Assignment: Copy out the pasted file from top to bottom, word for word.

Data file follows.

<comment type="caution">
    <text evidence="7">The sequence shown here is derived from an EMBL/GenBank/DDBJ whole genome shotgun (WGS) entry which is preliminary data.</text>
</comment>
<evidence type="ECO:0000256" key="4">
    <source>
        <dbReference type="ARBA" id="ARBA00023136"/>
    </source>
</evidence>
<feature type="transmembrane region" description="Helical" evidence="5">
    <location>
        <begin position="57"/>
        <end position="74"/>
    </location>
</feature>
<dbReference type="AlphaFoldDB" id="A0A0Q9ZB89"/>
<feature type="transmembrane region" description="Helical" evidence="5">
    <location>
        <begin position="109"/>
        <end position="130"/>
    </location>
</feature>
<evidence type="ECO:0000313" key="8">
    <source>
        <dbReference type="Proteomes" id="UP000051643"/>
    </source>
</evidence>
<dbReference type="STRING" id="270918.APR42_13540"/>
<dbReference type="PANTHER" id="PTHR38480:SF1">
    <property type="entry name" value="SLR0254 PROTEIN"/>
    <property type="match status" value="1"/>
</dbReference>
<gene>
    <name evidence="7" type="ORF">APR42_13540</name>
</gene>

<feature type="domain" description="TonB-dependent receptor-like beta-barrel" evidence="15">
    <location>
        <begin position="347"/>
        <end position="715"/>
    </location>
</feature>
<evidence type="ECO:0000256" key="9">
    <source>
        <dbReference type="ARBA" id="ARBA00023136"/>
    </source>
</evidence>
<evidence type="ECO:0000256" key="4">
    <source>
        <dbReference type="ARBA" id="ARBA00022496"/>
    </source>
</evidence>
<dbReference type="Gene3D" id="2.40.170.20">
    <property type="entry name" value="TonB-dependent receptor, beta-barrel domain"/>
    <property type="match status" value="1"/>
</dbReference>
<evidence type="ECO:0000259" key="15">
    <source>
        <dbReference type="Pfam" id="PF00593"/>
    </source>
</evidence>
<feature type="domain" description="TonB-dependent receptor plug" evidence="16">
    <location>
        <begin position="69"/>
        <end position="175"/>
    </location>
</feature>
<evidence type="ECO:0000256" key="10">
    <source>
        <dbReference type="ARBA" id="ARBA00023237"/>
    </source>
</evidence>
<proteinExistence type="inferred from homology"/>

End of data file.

<comment type="caution">
    <text evidence="7">The sequence shown here is derived from an EMBL/GenBank/DDBJ whole genome shotgun (WGS) entry which is preliminary data.</text>
</comment>
<evidence type="ECO:0000256" key="4">
    <source>
        <dbReference type="ARBA" id="ARBA00023136"/>
    </source>
</evidence>
<feature type="transmembrane region" description="Helical" evidence="5">
    <location>
        <begin position="57"/>
        <end position="74"/>
    </location>
</feature>
<dbReference type="AlphaFoldDB" id="A0A0Q9ZB89"/>
<feature type="transmembrane region" description="Helical" evidence="5">
    <location>
        <begin position="109"/>
        <end position="130"/>
    </location>
</feature>
<evidence type="ECO:0000313" key="8">
    <source>
        <dbReference type="Proteomes" id="UP000051643"/>
    </source>
</evidence>
<dbReference type="STRING" id="270918.APR42_13540"/>
<dbReference type="PANTHER" id="PTHR38480:SF1">
    <property type="entry name" value="SLR0254 PROTEIN"/>
    <property type="match status" value="1"/>
</dbReference>
<gene>
    <name evidence="7" type="ORF">APR42_13540</name>
</gene>

<feature type="domain" description="TonB-dependent receptor-like beta-barrel" evidence="15">
    <location>
        <begin position="347"/>
        <end position="715"/>
    </location>
</feature>
<evidence type="ECO:0000256" key="9">
    <source>
        <dbReference type="ARBA" id="ARBA00023136"/>
    </source>
</evidence>
<evidence type="ECO:0000256" key="4">
    <source>
        <dbReference type="ARBA" id="ARBA00022496"/>
    </source>
</evidence>
<dbReference type="Gene3D" id="2.40.170.20">
    <property type="entry name" value="TonB-dependent receptor, beta-barrel domain"/>
    <property type="match status" value="1"/>
</dbReference>
<evidence type="ECO:0000259" key="15">
    <source>
        <dbReference type="Pfam" id="PF00593"/>
    </source>
</evidence>
<feature type="domain" description="TonB-dependent receptor plug" evidence="16">
    <location>
        <begin position="69"/>
        <end position="175"/>
    </location>
</feature>
<evidence type="ECO:0000256" key="10">
    <source>
        <dbReference type="ARBA" id="ARBA00023237"/>
    </source>
</evidence>
<proteinExistence type="inferred from homology"/>